Test your presentation on a Windows machine running Windows 7 to ensure your presentation runs properly.

For Macintosh PowerPoint users, insert pictures using ‘insert’ – ‘picture’ – ‘from file’, rather than copying and pasting, to ensure they will display properly on a Windows PC.

All meeting rooms will be equipped with one Windows 7 computer with CD/DVD drive and PowerPoint 2010 software, screen, LCD projector display device, microphone and laser pointer. You will not be permitted to connect your own computer to the LCD projector. Your presentation will be run from the AV technician’s PC-based computer.

Embedded Videos

If your presentation includes video, it is imperative that you visit the Speaker Ready Room in advance of your presentation to ensure compatibility with meeting equipment. Then speak with the AV tech in the session room prior to the start of your session to ensure that your video will run correctly.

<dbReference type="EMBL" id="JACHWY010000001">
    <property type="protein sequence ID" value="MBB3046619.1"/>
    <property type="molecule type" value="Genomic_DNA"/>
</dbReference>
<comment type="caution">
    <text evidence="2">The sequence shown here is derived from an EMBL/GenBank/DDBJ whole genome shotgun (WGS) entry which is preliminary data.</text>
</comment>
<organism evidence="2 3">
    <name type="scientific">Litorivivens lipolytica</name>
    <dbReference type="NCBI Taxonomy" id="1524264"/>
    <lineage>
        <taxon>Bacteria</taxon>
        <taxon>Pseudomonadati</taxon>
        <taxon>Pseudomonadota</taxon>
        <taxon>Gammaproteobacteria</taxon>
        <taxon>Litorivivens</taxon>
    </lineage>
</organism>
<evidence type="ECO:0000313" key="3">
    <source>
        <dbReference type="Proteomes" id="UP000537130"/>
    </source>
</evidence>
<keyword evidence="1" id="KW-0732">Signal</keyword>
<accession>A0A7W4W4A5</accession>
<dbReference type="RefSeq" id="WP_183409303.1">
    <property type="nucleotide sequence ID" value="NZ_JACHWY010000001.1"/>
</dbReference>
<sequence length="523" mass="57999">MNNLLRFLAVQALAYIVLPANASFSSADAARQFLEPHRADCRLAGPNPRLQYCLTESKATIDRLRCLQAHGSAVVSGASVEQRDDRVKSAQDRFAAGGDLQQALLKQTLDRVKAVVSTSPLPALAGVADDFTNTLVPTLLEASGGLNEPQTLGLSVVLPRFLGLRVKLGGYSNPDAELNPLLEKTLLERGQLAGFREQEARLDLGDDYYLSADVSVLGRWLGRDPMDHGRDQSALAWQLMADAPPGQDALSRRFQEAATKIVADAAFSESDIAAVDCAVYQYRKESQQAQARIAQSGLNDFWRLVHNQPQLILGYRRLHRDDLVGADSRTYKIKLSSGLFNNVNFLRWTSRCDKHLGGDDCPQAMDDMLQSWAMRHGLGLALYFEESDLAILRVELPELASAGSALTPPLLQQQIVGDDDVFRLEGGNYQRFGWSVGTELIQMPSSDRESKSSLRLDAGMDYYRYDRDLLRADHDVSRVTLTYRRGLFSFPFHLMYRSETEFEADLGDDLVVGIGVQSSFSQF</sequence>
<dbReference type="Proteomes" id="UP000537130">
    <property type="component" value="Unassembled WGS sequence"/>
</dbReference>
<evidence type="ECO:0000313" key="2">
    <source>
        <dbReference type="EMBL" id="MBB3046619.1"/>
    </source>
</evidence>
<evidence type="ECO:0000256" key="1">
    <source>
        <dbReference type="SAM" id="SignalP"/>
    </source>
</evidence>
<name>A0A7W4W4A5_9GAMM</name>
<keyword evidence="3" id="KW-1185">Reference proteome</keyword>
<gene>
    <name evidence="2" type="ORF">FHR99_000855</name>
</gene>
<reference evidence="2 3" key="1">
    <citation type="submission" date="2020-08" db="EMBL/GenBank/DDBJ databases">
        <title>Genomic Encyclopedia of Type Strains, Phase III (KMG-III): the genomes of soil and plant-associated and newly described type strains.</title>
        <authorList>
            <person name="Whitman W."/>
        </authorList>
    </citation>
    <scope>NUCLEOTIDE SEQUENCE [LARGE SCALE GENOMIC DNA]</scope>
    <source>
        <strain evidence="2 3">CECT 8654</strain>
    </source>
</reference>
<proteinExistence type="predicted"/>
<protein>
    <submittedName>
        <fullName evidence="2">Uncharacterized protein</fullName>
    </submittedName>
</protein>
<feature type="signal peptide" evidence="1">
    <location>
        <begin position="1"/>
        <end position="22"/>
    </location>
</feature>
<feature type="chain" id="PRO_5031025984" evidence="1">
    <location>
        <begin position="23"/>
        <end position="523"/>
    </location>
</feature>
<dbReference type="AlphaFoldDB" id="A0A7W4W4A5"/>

It is best to use a “MP4” format for embedded video, not QuickTime “mov”. You must upload your video files, as well as your PowerPoint file, for the videos to play.

 

 

Using the Submittal email address

An email will be sent to speakers in early April with instructions to use the Pre-Submittal address

Very important!! Even if you send your presentation to the Submittal email address, bring a copy of your presentation to the conference on a USB storage device (USB flash drive) or CD-R/W as a backup copy.

 

Saving Your Presentation File for Onsite Submission in Speaker Ready Room